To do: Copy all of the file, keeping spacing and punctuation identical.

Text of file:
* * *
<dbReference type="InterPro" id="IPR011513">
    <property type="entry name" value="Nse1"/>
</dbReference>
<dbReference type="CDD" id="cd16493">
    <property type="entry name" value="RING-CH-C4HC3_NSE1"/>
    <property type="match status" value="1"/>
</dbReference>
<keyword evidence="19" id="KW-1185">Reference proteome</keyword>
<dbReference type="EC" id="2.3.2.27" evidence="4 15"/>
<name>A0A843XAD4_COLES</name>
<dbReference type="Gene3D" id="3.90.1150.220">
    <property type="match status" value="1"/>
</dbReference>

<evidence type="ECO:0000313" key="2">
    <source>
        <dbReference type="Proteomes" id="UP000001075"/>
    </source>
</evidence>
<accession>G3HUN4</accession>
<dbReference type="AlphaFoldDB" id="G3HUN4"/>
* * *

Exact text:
<dbReference type="InterPro" id="IPR011513">
    <property type="entry name" value="Nse1"/>
</dbReference>
<dbReference type="CDD" id="cd16493">
    <property type="entry name" value="RING-CH-C4HC3_NSE1"/>
    <property type="match status" value="1"/>
</dbReference>
<keyword evidence="19" id="KW-1185">Reference proteome</keyword>
<dbReference type="EC" id="2.3.2.27" evidence="4 15"/>
<name>A0A843XAD4_COLES</name>
<dbReference type="Gene3D" id="3.90.1150.220">
    <property type="match status" value="1"/>
</dbReference>

<evidence type="ECO:0000313" key="2">
    <source>
        <dbReference type="Proteomes" id="UP000001075"/>
    </source>
</evidence>
<accession>G3HUN4</accession>
<dbReference type="AlphaFoldDB" id="G3HUN4"/>